Sooner Rather than Later Happened
In my blog post last week, I discussed how the Treasury (UST) 10-Year yield could potentially breach the 1% threshold sooner rather than later. Well, it happened!
The December jobs report did come in softer than expected from a headline perspective, but it didn’t change the bond market narrative. It should be noted that the unfortunate events at the Capitol building last week had no effect on the money and bond markets. The DC-related development that DID impact the bond market was the result of the Georgia run-offs. Here are some key takeaways:
- With the Democrat victories for the Georgia Senate seats, the ‘Reflation Trade’ came into full focus. The bond market’s take is that the amount of potential fiscal stimulus/spending that could be forthcoming, as a result of the Democrats holding the presidency as well as the House and Senate, more than outweighs any potential negative economic consequences from higher taxes and renewed regulatory efforts.
- As far as the jobs report goes, total nonfarm payrolls fell by 140,000 versus a consensus forecast for a 50,000 increase. For what it’s worth, weekly jobless claims held steady and the unemployment rate remained at 6.7%.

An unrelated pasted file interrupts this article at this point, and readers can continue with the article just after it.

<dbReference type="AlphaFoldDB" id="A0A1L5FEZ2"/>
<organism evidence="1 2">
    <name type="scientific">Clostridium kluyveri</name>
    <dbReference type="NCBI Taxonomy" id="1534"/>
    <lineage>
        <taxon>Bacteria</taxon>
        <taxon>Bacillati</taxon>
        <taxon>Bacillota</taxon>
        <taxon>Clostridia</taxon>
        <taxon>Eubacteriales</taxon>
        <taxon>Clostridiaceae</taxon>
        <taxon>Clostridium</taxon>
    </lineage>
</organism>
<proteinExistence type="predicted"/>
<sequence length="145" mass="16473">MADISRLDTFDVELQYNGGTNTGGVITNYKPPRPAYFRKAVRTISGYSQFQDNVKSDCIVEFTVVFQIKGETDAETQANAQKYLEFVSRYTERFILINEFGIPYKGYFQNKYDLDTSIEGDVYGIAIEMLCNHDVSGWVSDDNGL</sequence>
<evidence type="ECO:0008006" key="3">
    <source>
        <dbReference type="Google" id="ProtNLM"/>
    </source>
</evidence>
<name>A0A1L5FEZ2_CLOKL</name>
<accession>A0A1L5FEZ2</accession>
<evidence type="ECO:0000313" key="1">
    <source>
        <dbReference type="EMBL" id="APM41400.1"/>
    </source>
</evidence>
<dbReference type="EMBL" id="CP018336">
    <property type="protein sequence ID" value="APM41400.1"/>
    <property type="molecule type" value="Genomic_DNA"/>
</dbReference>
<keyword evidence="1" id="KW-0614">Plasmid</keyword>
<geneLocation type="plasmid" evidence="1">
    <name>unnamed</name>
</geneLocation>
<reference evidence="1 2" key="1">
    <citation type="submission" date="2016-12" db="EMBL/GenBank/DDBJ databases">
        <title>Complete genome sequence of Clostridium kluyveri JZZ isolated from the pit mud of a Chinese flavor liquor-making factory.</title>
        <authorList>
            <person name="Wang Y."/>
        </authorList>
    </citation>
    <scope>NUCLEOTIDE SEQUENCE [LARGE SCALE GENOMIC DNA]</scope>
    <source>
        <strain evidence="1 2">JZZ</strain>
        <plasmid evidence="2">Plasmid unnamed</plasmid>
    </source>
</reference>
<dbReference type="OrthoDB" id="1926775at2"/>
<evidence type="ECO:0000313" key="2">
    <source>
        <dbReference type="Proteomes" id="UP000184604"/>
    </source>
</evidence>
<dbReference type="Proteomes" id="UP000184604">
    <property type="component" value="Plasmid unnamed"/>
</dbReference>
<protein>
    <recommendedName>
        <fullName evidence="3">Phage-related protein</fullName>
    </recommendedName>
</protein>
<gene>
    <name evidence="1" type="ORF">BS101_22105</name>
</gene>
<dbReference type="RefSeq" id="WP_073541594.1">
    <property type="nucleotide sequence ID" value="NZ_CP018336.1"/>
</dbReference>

- This soft reading should not be all that surprising given the surge in COVID-19 and its attendant negative effects. The job declines were in the usual suspects, namely, leisure & hospitality.
- Interestingly, other December data points, e.g., manufacturing and service-related PMIs, remained solidly in expansion territory.
- The UST market is looking beyond the jobs numbers and focusing on the aforementioned fiscal stimulus/spending aspect. The 10-Yr yield moved above 1.10%, which is the one-year Fibonacci 50% retracement level. The next stop is 1.29%, and if that’s breached, both the one- and five-year analyses then put a move toward 1.50% in play.
- Inflation expectations continue to rise with 10-Year breakeven spreads at 211 basis points, the highest since 2018.
- Other DC news that was somewhat swept under the table: first, the Federal Reserve appears to be in no hurry to change the pace or the composition (maturity breakdowns) of its Treasury purchases, and second, the FOMC minutes and some other Fedspeak last week talked about possible QE tapering later this year. We are keeping an eye on this.
- Our ‘Reflation Trade’ theme has taken center stage in bond-land
- Against this backdrop, we would suggest fixed income investors consider:
Important Risks Related to this Article
There are risks associated with investing, including possible loss of principal. Securities with floating rates can be less sensitive to interest rate changes than securities with fixed interest rates, but may decline in value. The issuance of floating rate notes by the U.S. Treasury is new and the amount of supply will be limited. Fixed income securities will normally decline in value as interest rates rise.
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